JEL: A13 C91 C92 D72
    Date: 2013–06–11
  9. By: Boris van Leeuwen (University of Amsterdam); Theo Offerman (University of Amsterdam); Arthur Schram (University of Amsterdam)
    Abstract: We investigate contributions to the provision of public goods on a network when efficient provision requires the formation of a star network. We provide a theoretical analysis and study behavior in a controlled laboratory experiment. In a 2x2 design, we examine the effects of group size and the presence of (social) benefits for incoming links. We find that social benefits are highly important. They facilitate convergence to equilibrium networks and enhance the stability and efficiency of the outcome. Moreover, in large groups social benefits encourage the formation of superstars: star networks in which the core contributes more than expected in the stage-game equilibrium. We show that this result is predicted by a repeated game equilibrium.
    Keywords: Network formation, networked public goods, peer production, social benefits, open source software
    JEL: C91 D85 H41
    Date: 2013–08–08
  10. By: Harold Houba (VU University Amsterdam); Gerard van der Laan (VU University Amsterdam); Yuyu Zeng (VU University Amsterdam)
    Abstract: This discussion paper led to a publication in <A href="">Environmental and Resource Economics</A> (forthcoming).<P> We study coalition formation and the strategic timing of membership of an IEA for environmental issues in the Coalitional Bargaining Game (CBG) of Gomes 2005, Econometrica). For the general CBG, we derive the necessary and sufficient condition for immediate formation of the grand coalition. We apply the CBG to a river sharing problem with two symmetric upstream agents and one downstream agent. Taking the discount factor and a productivity variable of water as parameters, we identify five regions in the parameter space. First, there is a region in which the grand coalition always forms immediately. Second, there are two regions in which there is for sure gradual coalition formation, in one of these regions there is a positive probability that the upstream agents form a monopoly. Third, there are two regions in which the grand coalition forms immediately with positive probability, but also gradual coalition formation might occur with positive probability.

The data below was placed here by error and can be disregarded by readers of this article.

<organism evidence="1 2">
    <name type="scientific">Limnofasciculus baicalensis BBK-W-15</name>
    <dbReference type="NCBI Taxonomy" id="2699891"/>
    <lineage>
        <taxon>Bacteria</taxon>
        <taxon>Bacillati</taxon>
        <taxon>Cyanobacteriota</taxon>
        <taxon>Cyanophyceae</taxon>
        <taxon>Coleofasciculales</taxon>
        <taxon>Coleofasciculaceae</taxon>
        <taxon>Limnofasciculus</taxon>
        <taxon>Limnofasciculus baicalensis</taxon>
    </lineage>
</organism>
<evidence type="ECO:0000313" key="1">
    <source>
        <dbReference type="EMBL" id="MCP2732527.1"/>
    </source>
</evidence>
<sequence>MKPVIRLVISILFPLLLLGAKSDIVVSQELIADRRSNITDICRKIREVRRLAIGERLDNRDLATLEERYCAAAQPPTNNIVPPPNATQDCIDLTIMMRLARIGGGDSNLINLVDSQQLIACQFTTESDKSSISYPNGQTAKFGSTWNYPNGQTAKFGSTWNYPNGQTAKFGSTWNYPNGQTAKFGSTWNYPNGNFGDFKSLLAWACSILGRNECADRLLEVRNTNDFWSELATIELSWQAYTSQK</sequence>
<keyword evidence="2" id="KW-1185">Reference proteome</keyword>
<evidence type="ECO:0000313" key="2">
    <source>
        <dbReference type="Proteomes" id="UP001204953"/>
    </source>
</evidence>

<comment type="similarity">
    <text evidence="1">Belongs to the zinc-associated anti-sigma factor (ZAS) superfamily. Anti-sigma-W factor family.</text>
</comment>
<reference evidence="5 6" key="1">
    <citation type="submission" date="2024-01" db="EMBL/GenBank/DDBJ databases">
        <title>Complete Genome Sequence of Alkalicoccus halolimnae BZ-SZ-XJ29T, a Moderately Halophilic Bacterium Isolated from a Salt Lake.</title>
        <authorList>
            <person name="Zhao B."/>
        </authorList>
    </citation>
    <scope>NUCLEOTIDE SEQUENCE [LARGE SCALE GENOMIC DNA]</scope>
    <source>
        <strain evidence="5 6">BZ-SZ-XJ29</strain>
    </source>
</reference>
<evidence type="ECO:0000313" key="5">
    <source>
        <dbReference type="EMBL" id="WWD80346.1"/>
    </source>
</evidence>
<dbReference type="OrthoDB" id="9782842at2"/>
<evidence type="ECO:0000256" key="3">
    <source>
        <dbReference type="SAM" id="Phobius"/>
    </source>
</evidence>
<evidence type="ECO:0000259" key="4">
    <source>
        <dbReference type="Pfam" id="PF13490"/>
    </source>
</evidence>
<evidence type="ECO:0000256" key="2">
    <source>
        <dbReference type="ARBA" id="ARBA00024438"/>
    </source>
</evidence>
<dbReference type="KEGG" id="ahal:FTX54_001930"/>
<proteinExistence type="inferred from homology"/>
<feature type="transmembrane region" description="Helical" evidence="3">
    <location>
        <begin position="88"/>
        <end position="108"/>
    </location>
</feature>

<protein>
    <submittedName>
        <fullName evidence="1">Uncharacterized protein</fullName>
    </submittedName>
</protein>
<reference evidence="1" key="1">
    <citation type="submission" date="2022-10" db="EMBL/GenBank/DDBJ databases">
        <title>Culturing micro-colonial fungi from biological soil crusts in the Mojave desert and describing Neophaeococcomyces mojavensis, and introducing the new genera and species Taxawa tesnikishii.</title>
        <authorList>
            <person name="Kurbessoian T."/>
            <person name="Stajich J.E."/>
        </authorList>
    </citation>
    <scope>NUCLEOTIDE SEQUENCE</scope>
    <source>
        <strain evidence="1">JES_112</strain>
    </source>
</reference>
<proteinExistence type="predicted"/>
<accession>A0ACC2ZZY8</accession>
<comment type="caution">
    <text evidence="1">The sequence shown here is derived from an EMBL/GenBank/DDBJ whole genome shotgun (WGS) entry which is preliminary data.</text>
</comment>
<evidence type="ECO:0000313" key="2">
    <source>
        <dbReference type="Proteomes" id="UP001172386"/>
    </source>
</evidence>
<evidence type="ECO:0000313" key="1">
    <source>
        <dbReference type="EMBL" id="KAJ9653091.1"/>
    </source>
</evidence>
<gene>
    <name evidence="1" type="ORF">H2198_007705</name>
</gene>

Keywords: Coalitional Bargaining Game, International Environmental Agreements, River Sharing Problems, Markov Perfect Equilibrium, Efficiency, Monopoly
    JEL: C78 Q25
    Date: 2013–10–08
  11. By: Maurice Koster (University of Amsterdam); Sascha Kurz (University of Bayreuth, Germany); Ines Lindner (VU University Amsterdam); Stefan Napel (University of Bayreuth, Germany)
    Abstract: We introduce the prediction value (PV) as a measure of players’ informational importance in probabilistic TU games. The latter combine a standard TU game and a probability distribution over the set of coalitions. Player i’s prediction value equals the difference between the conditional expectations of v(S) when i cooperates or not. We characterize the prediction value as a special member of the class of (extended) values which satisfy anonymity, linearity and a consistency property. Every n-player binomial semivalue coincides with the PV for a particular family of probability distributions over coalitions. The PV can thus be regarded as a power index in specific cases. Conversely, some semivalues – including the Banzhaf but not the Shapley value – can be interpreted in terms of informational importance.